As far as the Clippers are concerned, would Los Angeles have enough in a potential trade package for Siakam? It’s honestly very hard to say. Siakam does fit into the team’s championship window far better than he fits into Toronto’s at this point, so acquiring him would be a major boon to the Clippers’ title odds both now and in future seasons.
The best avenue for the Clippers to obtain Siakam would be if Siakam himself wants out and lists the Clippers as a preferred destination, if he feels the Raptors aren’t going to give him a potential supermax deal in the future. The Clippers cannot offer him the supermax, but they’d possibly be more comfortable shelling out a maximum extension — which, as of this moment, is three-years, $139 million — no matter what that number might be in the future.
The Clippers do possess trade assets that could interest a team like the Raptors, such as promising players like Terance Mann and Brandon Boston Jr., as well as a 2028 first-round pick and even the right to swap in 2029.
However, there’s no real major headliner that a Siakam package would likely require. Luke Kennard and Marcus Morris Sr., despite being helpful offensive players, are not enough, even with Mann, Boston, an unprotected first and a pick swap thrown in on top of it.
If you’re the Clippers and you’re interested in acquiring Siakam, you’re probably hoping that he passes on an extension with the Raptors this offseason and heads into the 2023-24 season as a pending unrestricted free agent. Players on expiring deals oftentimes don’t get the same haul for selling teams as players with extra years—ie Dejounte Murray’s trade haul for the San Antonio Spurs versus the Jerami Grant return for the Detroit Pistons.
With Murray, he has two years left on his deal and is extension eligible with the Atlanta Hawks right now. The Spurs received three first-round picks — a Top 16 protected 2023 Charlotte Hornets first, plus 2025 and 2027 unprotected Atlanta firsts — and a pick swap.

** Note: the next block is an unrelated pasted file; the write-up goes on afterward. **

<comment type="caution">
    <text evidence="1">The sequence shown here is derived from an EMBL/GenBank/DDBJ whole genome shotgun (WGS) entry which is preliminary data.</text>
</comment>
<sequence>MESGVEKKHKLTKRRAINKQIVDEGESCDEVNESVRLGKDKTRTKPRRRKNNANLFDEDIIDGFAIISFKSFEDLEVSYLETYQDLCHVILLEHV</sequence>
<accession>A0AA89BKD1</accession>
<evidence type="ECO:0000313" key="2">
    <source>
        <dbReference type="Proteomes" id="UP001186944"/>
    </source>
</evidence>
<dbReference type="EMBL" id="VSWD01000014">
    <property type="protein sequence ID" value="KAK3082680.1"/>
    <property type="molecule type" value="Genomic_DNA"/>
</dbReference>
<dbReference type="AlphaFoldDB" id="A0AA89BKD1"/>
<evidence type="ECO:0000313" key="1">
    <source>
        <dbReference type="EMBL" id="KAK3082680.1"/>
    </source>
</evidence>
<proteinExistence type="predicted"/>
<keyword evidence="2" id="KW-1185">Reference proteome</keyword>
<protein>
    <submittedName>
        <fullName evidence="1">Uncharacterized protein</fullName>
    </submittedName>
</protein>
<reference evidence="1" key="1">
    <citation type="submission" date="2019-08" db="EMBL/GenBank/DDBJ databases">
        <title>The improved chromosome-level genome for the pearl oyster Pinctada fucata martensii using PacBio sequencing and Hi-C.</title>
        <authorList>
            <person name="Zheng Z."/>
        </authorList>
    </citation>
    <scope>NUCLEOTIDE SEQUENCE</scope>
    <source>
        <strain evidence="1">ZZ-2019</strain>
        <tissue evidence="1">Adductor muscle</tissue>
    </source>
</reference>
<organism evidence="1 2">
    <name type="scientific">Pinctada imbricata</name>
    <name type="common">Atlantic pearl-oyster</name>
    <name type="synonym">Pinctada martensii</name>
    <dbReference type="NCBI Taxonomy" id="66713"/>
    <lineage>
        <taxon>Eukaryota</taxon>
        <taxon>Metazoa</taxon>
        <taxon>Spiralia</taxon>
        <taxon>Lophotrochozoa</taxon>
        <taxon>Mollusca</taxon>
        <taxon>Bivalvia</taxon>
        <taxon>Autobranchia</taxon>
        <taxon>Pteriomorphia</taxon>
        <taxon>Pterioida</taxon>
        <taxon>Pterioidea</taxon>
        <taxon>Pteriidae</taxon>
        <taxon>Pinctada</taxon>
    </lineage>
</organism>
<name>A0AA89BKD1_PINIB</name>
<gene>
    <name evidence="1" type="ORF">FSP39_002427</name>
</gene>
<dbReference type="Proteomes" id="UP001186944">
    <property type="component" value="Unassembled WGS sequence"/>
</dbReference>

In Grant’s case, he’s a pending unrestricted free agent. He’s eligible for an extension with the Portland Trail Blazers, as well. But the Pistons received a Top 4 protected 2025 Milwaukee Bucks first, plus two second-round picks. That Bucks pick, assuming Giannis Antetokounmpo continues to be what he presently is, won’t be highly valuable.
The Spurs struck while the iron was hot, and thanks to Murray’s extra year of control, San Antonio got quite a good haul for him. On the other hand, the pistons waited and the hot stove cooled, leading them to take a lesser deal now than they could have gotten not too long ago.
It would be in the Clippers’ best interest if Siakam went into the final year of his current contract with an unresolved situation. will hey It’s looking like that’ll be the case. And that could make him someone the team has a shot at acquiring in the not-too-distant future.
If the Clippers nab Siakam from The Great White North to partner back up with Kawhi Leonard, Nick Nurse would have experienced yet another useful player departing for sunnier pastures.
And that’s no joke.